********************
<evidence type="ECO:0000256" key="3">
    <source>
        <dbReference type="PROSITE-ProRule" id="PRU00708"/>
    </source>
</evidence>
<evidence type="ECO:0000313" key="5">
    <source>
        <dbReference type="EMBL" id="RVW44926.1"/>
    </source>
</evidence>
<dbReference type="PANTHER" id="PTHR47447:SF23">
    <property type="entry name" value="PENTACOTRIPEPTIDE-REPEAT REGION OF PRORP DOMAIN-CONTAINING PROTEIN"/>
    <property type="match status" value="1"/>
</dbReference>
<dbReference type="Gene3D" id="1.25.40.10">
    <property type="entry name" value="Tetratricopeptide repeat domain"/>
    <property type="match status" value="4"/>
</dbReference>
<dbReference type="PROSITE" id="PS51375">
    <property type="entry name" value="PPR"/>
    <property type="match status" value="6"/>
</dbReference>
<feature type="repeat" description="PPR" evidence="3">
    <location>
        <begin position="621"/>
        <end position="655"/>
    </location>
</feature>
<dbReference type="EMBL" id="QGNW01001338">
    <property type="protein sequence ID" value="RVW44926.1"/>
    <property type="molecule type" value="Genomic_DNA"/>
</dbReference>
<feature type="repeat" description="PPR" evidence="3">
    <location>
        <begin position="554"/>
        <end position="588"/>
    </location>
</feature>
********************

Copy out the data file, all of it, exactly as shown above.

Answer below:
<evidence type="ECO:0000256" key="3">
    <source>
        <dbReference type="PROSITE-ProRule" id="PRU00708"/>
    </source>
</evidence>
<evidence type="ECO:0000313" key="5">
    <source>
        <dbReference type="EMBL" id="RVW44926.1"/>
    </source>
</evidence>
<dbReference type="PANTHER" id="PTHR47447:SF23">
    <property type="entry name" value="PENTACOTRIPEPTIDE-REPEAT REGION OF PRORP DOMAIN-CONTAINING PROTEIN"/>
    <property type="match status" value="1"/>
</dbReference>
<dbReference type="Gene3D" id="1.25.40.10">
    <property type="entry name" value="Tetratricopeptide repeat domain"/>
    <property type="match status" value="4"/>
</dbReference>
<dbReference type="PROSITE" id="PS51375">
    <property type="entry name" value="PPR"/>
    <property type="match status" value="6"/>
</dbReference>
<feature type="repeat" description="PPR" evidence="3">
    <location>
        <begin position="621"/>
        <end position="655"/>
    </location>
</feature>
<dbReference type="EMBL" id="QGNW01001338">
    <property type="protein sequence ID" value="RVW44926.1"/>
    <property type="molecule type" value="Genomic_DNA"/>
</dbReference>
<feature type="repeat" description="PPR" evidence="3">
    <location>
        <begin position="554"/>
        <end position="588"/>
    </location>
</feature>